Extraordinary Attorney Woo
| June 29, 2022 (United States)
Summary: About an autistic 27-year-old lawyer. Due to her high IQ of 164, impressive memory, and creative thought process, the brilliant Woo Young Woo graduated at the top of her class from a prestig... Read all
Countries: South KoreaLanguages: Korean
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Extraordinary Attorney Woo 2022 Season 1 Review
Extraordinary Attorney Woo 2022, Despite its impressive beginning and middle acts, Extraordinary Attorney Woo has a disappointingly standard conclusion and predictable plot points. This K-drama became an overnight sensation because to its stellar performance, compelling plot points, and endearing cast of characters. From a paltry 0.9% of U.S. viewers at the start of the series to a whopping 17.5% at the conclusion, not to mention incredible international viewership owing to Netflix, Attorney Woo has been an undeniable success.
The drama’s enormous popularity is both a strength and a weakness, so I wouldn’t normally bring it up, but it bears mentioning in the context of Attorney Woo’s character. First of all, it’s never a bad idea to have more people have a look at your work. On the other side, a series’ success or failure may hinge on whether or not the creators are able to live up to the hype, particularly in the last episodes of production. That seems to be the situation here, too.
Don’t get me wrong; Attorney Woo is entertaining to watch. However, the show’s recurring subplots, which develop with the many cases presented each week, finally fizzle out due to lingering tensions and a hastily written conclusion.
Woo Young-Woo, a 27-year-old who excelled in both college and law school and is brought to life by Park Eun-Bin, is the show’s protagonist. Her diagnosis of autistic spectrum disorder is the only thing holding her back from reaching her full cognitive potential. Despite her difficulties with interpersonal communication, Young-Woo uses her job at Hanbada Law Firm to learn to deal with the ups and downs of the legal profession.
The series spans 16 episodes and generally juggles episodic cases with a longer running plot-line, with various separate subplots growing from that. The cases themselves take centre stage, and the dramatisation of legal proceedings is very realistic. A blossoming relationship with the workplace hottie Jun-Ho becomes a major subplot as a result.
There has been a long-running drama over Young-origins. Woo’s She may be Tae Su-kid, Mi’s who is set to make a name for herself in the public eye as a potential contender.
Concurrently, there is conflict with Min-Woo, a lawyer who resents what he sees as Young-preferential Woo’s treatment at the firm. Myeong-Seok and his wife are at the centre of a secondary narrative, while Su-Yeon is pining for a romantic partner.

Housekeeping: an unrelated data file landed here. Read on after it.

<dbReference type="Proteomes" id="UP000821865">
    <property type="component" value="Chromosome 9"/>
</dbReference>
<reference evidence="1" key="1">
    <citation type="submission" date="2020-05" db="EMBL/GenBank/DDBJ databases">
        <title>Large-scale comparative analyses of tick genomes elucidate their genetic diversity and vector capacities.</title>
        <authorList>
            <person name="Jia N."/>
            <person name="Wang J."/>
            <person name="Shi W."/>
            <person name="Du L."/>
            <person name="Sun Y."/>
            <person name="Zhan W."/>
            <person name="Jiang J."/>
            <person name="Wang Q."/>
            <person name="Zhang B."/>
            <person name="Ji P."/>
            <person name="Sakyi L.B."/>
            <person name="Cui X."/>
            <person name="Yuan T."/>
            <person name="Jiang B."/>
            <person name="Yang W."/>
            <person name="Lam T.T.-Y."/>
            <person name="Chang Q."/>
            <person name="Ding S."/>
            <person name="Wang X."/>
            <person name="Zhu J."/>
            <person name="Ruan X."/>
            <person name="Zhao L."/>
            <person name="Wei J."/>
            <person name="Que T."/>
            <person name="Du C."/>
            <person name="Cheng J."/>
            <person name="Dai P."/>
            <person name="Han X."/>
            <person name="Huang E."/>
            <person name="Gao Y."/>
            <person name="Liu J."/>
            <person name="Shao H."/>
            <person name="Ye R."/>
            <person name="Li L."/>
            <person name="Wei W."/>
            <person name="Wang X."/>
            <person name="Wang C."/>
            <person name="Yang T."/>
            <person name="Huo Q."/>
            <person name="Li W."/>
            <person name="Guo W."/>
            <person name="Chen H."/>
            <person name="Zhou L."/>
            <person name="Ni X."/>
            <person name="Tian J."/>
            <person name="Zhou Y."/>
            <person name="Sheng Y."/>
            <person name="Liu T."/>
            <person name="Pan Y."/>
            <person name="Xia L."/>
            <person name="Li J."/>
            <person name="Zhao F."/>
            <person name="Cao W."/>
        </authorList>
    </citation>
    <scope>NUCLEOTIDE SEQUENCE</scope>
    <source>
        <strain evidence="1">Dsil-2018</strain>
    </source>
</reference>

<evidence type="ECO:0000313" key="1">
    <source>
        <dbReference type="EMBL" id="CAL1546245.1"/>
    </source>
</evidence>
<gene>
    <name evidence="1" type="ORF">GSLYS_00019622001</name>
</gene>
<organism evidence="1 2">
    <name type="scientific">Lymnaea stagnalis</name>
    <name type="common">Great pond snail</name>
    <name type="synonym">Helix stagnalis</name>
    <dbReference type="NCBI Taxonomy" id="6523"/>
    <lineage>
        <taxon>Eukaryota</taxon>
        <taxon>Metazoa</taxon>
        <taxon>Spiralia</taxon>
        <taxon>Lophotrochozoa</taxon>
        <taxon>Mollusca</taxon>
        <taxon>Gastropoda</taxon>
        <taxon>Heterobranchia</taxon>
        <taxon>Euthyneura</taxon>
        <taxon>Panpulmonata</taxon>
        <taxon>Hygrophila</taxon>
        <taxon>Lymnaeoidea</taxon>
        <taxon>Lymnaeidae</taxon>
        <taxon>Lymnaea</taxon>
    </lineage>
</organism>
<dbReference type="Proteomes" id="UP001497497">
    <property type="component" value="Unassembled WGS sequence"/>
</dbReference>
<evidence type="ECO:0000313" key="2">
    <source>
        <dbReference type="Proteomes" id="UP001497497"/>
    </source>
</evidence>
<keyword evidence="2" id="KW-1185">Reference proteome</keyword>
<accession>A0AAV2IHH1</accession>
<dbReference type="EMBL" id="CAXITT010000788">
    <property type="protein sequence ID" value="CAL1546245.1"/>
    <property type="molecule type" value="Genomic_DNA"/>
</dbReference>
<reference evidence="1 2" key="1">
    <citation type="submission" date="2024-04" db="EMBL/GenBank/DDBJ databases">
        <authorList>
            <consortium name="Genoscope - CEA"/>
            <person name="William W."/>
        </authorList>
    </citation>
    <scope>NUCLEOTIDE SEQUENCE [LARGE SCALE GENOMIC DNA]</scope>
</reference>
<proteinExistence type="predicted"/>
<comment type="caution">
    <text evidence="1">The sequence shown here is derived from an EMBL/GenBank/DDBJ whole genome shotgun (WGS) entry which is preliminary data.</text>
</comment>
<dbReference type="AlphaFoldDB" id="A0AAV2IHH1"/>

All of these problems gradually come to a head throughout the course of the episodes, with some hinted at as climactic escalations of tension at the close of each part. When the final week of episodes finally rolls around, Extraordinary Attorney Woo puts in a few of lengthier run-times in an attempt to hastily tie things together. Even more so, I don’t believe it succeeds entirely on my end.
The show’s overreliance on “lightbulb” moments to solve its difficult crimes is another issue, though this may be more of a personal concern than anything else. Each episode has a funny reference to Young-whale Woo’s obsession. However, Young-Woo often experiences spontaneous epiphanies, replete with sightings of dolphins or whales, before arriving at a conclusion that proves to be correct. Even while I recognise the programme is mostly about her, it sometimes seems like a cheap “get out of jail free” pass.
Luckily, the show sidesteps this problem by presenting some ethically grey situations and some open-ended conclusions. When Young-Woo defends questionable people, she often finds herself on the wrong side of her own moral compass. In other cases, the resolution itself is likely to elicit passionate disagreement from both sides, like when a young guy kidnaps a bus load of kids to let them have fun away from the rigours of a harsh school.
But the performances and personalities are what really sell this. Everything about Eun-Bin, from her mannerisms to her overall demeanour, is spot on. You can’t help but be pleased by how well she does her job. She will undoubtedly win more Baeksang Prizes in the next year.
Despite this, Extraordinary Attorney Woo isn’t the finest legal drama, and its climax is mostly unsatisfying and unsatisfying. Nonetheless, the show’s superb cast of likeable people and compelling idea help to elevate the content. Regardless, it is undeniably one of the best K-dramas of the year and a thought-provoking watch.